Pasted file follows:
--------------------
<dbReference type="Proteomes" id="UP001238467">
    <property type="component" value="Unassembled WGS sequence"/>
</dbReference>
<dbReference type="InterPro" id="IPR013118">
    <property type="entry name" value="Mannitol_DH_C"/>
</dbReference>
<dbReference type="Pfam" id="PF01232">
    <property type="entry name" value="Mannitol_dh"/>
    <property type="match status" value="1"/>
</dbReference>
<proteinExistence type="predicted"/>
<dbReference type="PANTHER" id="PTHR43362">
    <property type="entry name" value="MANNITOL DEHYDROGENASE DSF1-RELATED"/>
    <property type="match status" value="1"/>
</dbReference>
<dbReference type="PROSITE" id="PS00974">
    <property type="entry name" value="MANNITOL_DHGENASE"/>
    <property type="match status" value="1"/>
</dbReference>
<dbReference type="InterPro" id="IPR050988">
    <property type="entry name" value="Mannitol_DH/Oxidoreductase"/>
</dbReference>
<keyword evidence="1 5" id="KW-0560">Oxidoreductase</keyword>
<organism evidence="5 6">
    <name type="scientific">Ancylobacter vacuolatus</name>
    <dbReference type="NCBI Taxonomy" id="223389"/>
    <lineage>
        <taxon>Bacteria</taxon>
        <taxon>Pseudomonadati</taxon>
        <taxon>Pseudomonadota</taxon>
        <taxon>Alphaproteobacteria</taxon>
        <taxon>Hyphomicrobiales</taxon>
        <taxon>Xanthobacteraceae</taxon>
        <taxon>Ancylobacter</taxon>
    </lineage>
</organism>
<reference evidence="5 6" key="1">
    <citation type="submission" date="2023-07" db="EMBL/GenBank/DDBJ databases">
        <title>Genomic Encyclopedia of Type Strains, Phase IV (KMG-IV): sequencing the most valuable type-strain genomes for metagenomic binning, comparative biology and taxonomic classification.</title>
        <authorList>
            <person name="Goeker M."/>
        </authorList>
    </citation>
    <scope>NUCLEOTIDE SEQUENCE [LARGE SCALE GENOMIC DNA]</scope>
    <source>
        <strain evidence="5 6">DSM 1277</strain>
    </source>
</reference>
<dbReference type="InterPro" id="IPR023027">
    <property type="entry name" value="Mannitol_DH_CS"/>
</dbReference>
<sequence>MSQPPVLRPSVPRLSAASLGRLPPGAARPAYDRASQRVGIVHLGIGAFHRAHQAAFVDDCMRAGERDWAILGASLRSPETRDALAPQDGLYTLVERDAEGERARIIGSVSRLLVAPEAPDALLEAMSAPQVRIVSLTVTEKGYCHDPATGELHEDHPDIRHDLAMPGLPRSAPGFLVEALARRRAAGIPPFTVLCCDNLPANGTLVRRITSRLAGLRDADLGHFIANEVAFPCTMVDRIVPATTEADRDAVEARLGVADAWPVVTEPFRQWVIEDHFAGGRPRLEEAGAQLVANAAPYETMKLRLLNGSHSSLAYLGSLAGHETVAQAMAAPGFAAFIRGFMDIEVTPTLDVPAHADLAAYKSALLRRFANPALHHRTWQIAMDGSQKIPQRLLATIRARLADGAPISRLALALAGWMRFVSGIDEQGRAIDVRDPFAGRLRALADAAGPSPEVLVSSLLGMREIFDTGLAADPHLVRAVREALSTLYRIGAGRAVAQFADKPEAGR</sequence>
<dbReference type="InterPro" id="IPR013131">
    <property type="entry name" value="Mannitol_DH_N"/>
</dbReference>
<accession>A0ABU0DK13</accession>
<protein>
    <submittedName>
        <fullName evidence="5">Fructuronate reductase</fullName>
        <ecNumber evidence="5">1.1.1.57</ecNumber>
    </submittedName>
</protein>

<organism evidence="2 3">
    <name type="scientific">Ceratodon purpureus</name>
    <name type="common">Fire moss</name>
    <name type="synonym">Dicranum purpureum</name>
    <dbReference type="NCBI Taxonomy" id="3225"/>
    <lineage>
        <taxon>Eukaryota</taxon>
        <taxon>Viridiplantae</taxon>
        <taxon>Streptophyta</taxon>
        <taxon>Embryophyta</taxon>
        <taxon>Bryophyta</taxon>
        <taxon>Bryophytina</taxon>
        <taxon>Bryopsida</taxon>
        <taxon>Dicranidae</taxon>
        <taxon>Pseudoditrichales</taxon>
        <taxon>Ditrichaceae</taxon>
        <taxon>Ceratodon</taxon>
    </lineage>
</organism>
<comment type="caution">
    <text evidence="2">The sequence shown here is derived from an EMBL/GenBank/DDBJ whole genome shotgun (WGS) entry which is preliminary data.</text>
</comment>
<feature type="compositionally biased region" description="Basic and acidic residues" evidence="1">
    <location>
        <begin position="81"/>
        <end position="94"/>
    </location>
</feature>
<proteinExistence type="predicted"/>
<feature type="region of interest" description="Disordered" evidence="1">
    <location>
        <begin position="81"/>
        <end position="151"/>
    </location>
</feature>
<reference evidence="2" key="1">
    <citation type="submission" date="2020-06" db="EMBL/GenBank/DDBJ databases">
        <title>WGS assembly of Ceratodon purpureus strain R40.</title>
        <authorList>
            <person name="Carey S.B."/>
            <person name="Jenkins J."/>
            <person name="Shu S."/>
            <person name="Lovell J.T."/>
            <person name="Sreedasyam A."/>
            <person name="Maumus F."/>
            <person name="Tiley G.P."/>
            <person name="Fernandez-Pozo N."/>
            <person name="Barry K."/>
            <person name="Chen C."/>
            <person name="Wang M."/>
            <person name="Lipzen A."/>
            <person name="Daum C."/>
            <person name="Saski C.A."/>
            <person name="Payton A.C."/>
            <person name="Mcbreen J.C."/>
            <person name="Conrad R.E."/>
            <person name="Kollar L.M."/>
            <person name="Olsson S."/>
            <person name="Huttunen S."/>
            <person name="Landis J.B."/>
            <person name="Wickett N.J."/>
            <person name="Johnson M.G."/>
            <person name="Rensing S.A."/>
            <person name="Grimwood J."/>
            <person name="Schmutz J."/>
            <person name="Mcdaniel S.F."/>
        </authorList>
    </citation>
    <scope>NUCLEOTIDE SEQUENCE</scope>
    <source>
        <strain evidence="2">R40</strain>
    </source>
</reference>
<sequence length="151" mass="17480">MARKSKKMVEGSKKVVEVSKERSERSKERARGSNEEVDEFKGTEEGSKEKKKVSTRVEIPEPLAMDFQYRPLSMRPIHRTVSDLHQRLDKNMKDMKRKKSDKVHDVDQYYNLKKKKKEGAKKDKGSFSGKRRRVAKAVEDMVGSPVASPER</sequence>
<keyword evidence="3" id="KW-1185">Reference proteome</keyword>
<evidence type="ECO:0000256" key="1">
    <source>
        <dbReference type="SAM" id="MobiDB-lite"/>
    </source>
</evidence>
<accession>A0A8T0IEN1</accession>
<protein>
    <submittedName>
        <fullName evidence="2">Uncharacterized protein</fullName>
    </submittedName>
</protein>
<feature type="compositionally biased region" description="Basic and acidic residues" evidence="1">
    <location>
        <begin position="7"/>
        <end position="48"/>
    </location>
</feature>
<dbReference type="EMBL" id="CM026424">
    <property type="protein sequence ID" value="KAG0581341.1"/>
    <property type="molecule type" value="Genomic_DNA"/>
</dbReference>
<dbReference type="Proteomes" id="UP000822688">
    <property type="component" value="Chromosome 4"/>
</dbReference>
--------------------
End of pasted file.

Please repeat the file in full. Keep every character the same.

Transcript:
<dbReference type="Proteomes" id="UP001238467">
    <property type="component" value="Unassembled WGS sequence"/>
</dbReference>
<dbReference type="InterPro" id="IPR013118">
    <property type="entry name" value="Mannitol_DH_C"/>
</dbReference>
<dbReference type="Pfam" id="PF01232">
    <property type="entry name" value="Mannitol_dh"/>
    <property type="match status" value="1"/>
</dbReference>
<proteinExistence type="predicted"/>
<dbReference type="PANTHER" id="PTHR43362">
    <property type="entry name" value="MANNITOL DEHYDROGENASE DSF1-RELATED"/>
    <property type="match status" value="1"/>
</dbReference>
<dbReference type="PROSITE" id="PS00974">
    <property type="entry name" value="MANNITOL_DHGENASE"/>
    <property type="match status" value="1"/>
</dbReference>
<dbReference type="InterPro" id="IPR050988">
    <property type="entry name" value="Mannitol_DH/Oxidoreductase"/>
</dbReference>
<keyword evidence="1 5" id="KW-0560">Oxidoreductase</keyword>
<organism evidence="5 6">
    <name type="scientific">Ancylobacter vacuolatus</name>
    <dbReference type="NCBI Taxonomy" id="223389"/>
    <lineage>
        <taxon>Bacteria</taxon>
        <taxon>Pseudomonadati</taxon>
        <taxon>Pseudomonadota</taxon>
        <taxon>Alphaproteobacteria</taxon>
        <taxon>Hyphomicrobiales</taxon>
        <taxon>Xanthobacteraceae</taxon>
        <taxon>Ancylobacter</taxon>
    </lineage>
</organism>
<reference evidence="5 6" key="1">
    <citation type="submission" date="2023-07" db="EMBL/GenBank/DDBJ databases">
        <title>Genomic Encyclopedia of Type Strains, Phase IV (KMG-IV): sequencing the most valuable type-strain genomes for metagenomic binning, comparative biology and taxonomic classification.</title>
        <authorList>
            <person name="Goeker M."/>
        </authorList>
    </citation>
    <scope>NUCLEOTIDE SEQUENCE [LARGE SCALE GENOMIC DNA]</scope>
    <source>
        <strain evidence="5 6">DSM 1277</strain>
    </source>
</reference>
<dbReference type="InterPro" id="IPR023027">
    <property type="entry name" value="Mannitol_DH_CS"/>
</dbReference>
<sequence>MSQPPVLRPSVPRLSAASLGRLPPGAARPAYDRASQRVGIVHLGIGAFHRAHQAAFVDDCMRAGERDWAILGASLRSPETRDALAPQDGLYTLVERDAEGERARIIGSVSRLLVAPEAPDALLEAMSAPQVRIVSLTVTEKGYCHDPATGELHEDHPDIRHDLAMPGLPRSAPGFLVEALARRRAAGIPPFTVLCCDNLPANGTLVRRITSRLAGLRDADLGHFIANEVAFPCTMVDRIVPATTEADRDAVEARLGVADAWPVVTEPFRQWVIEDHFAGGRPRLEEAGAQLVANAAPYETMKLRLLNGSHSSLAYLGSLAGHETVAQAMAAPGFAAFIRGFMDIEVTPTLDVPAHADLAAYKSALLRRFANPALHHRTWQIAMDGSQKIPQRLLATIRARLADGAPISRLALALAGWMRFVSGIDEQGRAIDVRDPFAGRLRALADAAGPSPEVLVSSLLGMREIFDTGLAADPHLVRAVREALSTLYRIGAGRAVAQFADKPEAGR</sequence>
<dbReference type="InterPro" id="IPR013131">
    <property type="entry name" value="Mannitol_DH_N"/>
</dbReference>
<accession>A0ABU0DK13</accession>
<protein>
    <submittedName>
        <fullName evidence="5">Fructuronate reductase</fullName>
        <ecNumber evidence="5">1.1.1.57</ecNumber>
    </submittedName>
</protein>

<organism evidence="2 3">
    <name type="scientific">Ceratodon purpureus</name>
    <name type="common">Fire moss</name>
    <name type="synonym">Dicranum purpureum</name>
    <dbReference type="NCBI Taxonomy" id="3225"/>
    <lineage>
        <taxon>Eukaryota</taxon>
        <taxon>Viridiplantae</taxon>
        <taxon>Streptophyta</taxon>
        <taxon>Embryophyta</taxon>
        <taxon>Bryophyta</taxon>
        <taxon>Bryophytina</taxon>
        <taxon>Bryopsida</taxon>
        <taxon>Dicranidae</taxon>
        <taxon>Pseudoditrichales</taxon>
        <taxon>Ditrichaceae</taxon>
        <taxon>Ceratodon</taxon>
    </lineage>
</organism>
<comment type="caution">
    <text evidence="2">The sequence shown here is derived from an EMBL/GenBank/DDBJ whole genome shotgun (WGS) entry which is preliminary data.</text>
</comment>
<feature type="compositionally biased region" description="Basic and acidic residues" evidence="1">
    <location>
        <begin position="81"/>
        <end position="94"/>
    </location>
</feature>
<proteinExistence type="predicted"/>
<feature type="region of interest" description="Disordered" evidence="1">
    <location>
        <begin position="81"/>
        <end position="151"/>
    </location>
</feature>
<reference evidence="2" key="1">
    <citation type="submission" date="2020-06" db="EMBL/GenBank/DDBJ databases">
        <title>WGS assembly of Ceratodon purpureus strain R40.</title>
        <authorList>
            <person name="Carey S.B."/>
            <person name="Jenkins J."/>
            <person name="Shu S."/>
            <person name="Lovell J.T."/>
            <person name="Sreedasyam A."/>
            <person name="Maumus F."/>
            <person name="Tiley G.P."/>
            <person name="Fernandez-Pozo N."/>
            <person name="Barry K."/>
            <person name="Chen C."/>
            <person name="Wang M."/>
            <person name="Lipzen A."/>
            <person name="Daum C."/>
            <person name="Saski C.A."/>
            <person name="Payton A.C."/>
            <person name="Mcbreen J.C."/>
            <person name="Conrad R.E."/>
            <person name="Kollar L.M."/>
            <person name="Olsson S."/>
            <person name="Huttunen S."/>
            <person name="Landis J.B."/>
            <person name="Wickett N.J."/>
            <person name="Johnson M.G."/>
            <person name="Rensing S.A."/>
            <person name="Grimwood J."/>
            <person name="Schmutz J."/>
            <person name="Mcdaniel S.F."/>
        </authorList>
    </citation>
    <scope>NUCLEOTIDE SEQUENCE</scope>
    <source>
        <strain evidence="2">R40</strain>
    </source>
</reference>
<sequence length="151" mass="17480">MARKSKKMVEGSKKVVEVSKERSERSKERARGSNEEVDEFKGTEEGSKEKKKVSTRVEIPEPLAMDFQYRPLSMRPIHRTVSDLHQRLDKNMKDMKRKKSDKVHDVDQYYNLKKKKKEGAKKDKGSFSGKRRRVAKAVEDMVGSPVASPER</sequence>
<keyword evidence="3" id="KW-1185">Reference proteome</keyword>
<evidence type="ECO:0000256" key="1">
    <source>
        <dbReference type="SAM" id="MobiDB-lite"/>
    </source>
</evidence>
<accession>A0A8T0IEN1</accession>
<protein>
    <submittedName>
        <fullName evidence="2">Uncharacterized protein</fullName>
    </submittedName>
</protein>
<feature type="compositionally biased region" description="Basic and acidic residues" evidence="1">
    <location>
        <begin position="7"/>
        <end position="48"/>
    </location>
</feature>
<dbReference type="EMBL" id="CM026424">
    <property type="protein sequence ID" value="KAG0581341.1"/>
    <property type="molecule type" value="Genomic_DNA"/>
</dbReference>
<dbReference type="Proteomes" id="UP000822688">
    <property type="component" value="Chromosome 4"/>
</dbReference>